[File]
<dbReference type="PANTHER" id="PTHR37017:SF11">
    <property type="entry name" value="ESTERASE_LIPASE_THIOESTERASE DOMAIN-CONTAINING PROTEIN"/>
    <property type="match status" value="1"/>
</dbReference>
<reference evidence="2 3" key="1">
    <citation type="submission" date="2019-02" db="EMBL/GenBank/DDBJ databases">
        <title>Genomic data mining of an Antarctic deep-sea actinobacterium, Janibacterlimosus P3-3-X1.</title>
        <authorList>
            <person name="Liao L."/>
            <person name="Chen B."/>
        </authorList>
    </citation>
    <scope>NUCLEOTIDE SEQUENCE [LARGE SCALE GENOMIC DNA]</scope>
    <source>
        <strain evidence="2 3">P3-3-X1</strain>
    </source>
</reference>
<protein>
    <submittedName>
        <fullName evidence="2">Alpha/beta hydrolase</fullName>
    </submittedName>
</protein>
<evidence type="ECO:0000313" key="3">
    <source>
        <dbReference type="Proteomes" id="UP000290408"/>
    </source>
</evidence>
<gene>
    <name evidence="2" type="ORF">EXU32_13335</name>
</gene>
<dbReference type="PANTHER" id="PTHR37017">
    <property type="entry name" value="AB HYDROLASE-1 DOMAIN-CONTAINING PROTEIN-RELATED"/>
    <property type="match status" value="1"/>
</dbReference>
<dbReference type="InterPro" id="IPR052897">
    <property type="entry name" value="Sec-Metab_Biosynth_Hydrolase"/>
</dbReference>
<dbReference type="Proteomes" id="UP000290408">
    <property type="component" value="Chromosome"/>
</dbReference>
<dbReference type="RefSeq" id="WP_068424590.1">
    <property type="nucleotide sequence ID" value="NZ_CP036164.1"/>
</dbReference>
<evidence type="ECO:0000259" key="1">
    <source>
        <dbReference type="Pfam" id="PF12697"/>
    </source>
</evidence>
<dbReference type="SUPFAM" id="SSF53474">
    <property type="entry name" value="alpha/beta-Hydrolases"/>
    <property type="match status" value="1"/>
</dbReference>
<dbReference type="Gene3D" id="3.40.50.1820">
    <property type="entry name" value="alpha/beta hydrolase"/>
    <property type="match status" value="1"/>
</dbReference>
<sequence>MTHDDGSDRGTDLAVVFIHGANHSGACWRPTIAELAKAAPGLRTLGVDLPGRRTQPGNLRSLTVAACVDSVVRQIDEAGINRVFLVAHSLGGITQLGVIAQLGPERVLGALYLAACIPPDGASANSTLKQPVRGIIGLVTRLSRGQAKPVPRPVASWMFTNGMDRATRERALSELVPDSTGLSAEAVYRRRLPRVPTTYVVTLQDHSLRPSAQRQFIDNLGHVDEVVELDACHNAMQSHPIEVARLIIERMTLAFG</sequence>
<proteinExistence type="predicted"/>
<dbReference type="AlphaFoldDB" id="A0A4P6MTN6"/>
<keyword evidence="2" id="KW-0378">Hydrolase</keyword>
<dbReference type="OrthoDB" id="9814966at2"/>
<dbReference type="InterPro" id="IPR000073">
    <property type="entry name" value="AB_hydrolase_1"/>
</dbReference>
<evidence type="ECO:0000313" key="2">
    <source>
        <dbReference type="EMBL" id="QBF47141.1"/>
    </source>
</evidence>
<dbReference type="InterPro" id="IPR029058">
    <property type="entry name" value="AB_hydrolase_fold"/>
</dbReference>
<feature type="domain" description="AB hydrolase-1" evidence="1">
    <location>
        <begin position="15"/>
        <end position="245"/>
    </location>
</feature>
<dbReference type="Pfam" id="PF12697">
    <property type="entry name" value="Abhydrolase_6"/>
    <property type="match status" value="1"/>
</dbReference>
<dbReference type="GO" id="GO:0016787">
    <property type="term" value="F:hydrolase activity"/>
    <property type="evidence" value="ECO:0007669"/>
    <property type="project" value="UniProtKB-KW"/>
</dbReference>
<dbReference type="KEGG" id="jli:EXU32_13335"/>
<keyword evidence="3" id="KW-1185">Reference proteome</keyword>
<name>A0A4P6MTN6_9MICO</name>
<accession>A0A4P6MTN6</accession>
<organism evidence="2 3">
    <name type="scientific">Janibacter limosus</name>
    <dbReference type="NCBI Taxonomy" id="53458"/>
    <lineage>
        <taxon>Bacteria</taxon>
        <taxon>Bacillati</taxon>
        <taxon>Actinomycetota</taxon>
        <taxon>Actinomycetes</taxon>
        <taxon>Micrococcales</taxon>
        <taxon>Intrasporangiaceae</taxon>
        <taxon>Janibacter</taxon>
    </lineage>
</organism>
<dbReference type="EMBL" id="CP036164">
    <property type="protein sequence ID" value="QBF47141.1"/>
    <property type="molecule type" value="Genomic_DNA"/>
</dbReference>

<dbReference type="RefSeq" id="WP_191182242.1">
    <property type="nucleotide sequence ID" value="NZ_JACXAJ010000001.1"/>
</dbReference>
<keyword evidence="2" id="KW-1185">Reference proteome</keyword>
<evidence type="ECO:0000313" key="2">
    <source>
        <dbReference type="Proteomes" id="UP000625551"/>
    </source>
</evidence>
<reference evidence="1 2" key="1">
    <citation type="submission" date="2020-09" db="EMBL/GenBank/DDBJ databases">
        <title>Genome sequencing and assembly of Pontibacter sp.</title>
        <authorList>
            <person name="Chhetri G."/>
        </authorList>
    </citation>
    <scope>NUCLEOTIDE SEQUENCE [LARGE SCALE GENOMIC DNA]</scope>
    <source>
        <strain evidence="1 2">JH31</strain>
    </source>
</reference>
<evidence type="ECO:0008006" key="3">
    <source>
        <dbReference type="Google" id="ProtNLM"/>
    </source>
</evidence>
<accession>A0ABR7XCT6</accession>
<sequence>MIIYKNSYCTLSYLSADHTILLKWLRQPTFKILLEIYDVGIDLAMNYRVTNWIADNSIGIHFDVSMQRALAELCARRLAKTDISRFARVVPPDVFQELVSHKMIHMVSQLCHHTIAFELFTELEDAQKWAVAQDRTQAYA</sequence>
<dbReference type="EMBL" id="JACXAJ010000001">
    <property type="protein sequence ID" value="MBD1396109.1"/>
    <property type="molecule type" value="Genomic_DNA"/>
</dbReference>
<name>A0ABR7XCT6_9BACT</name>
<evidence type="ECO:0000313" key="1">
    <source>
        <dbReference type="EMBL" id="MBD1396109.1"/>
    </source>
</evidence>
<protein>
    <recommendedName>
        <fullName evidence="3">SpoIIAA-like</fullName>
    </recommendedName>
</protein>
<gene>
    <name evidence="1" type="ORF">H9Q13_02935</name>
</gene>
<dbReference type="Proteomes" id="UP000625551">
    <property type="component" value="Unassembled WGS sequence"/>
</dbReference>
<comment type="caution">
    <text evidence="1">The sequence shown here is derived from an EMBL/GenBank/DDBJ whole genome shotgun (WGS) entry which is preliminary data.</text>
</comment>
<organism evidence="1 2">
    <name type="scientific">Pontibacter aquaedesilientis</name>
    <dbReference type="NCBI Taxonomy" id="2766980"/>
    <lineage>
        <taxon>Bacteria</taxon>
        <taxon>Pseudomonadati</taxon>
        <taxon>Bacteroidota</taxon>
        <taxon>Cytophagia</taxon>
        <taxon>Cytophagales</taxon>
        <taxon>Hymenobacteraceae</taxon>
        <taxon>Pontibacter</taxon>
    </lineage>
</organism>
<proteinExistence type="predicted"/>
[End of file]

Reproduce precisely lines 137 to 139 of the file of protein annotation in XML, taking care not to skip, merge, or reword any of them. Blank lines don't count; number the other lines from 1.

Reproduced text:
<dbReference type="EMBL" id="JACXAJ010000001">
    <property type="protein sequence ID" value="MBD1396109.1"/>
    <property type="molecule type" value="Genomic_DNA"/>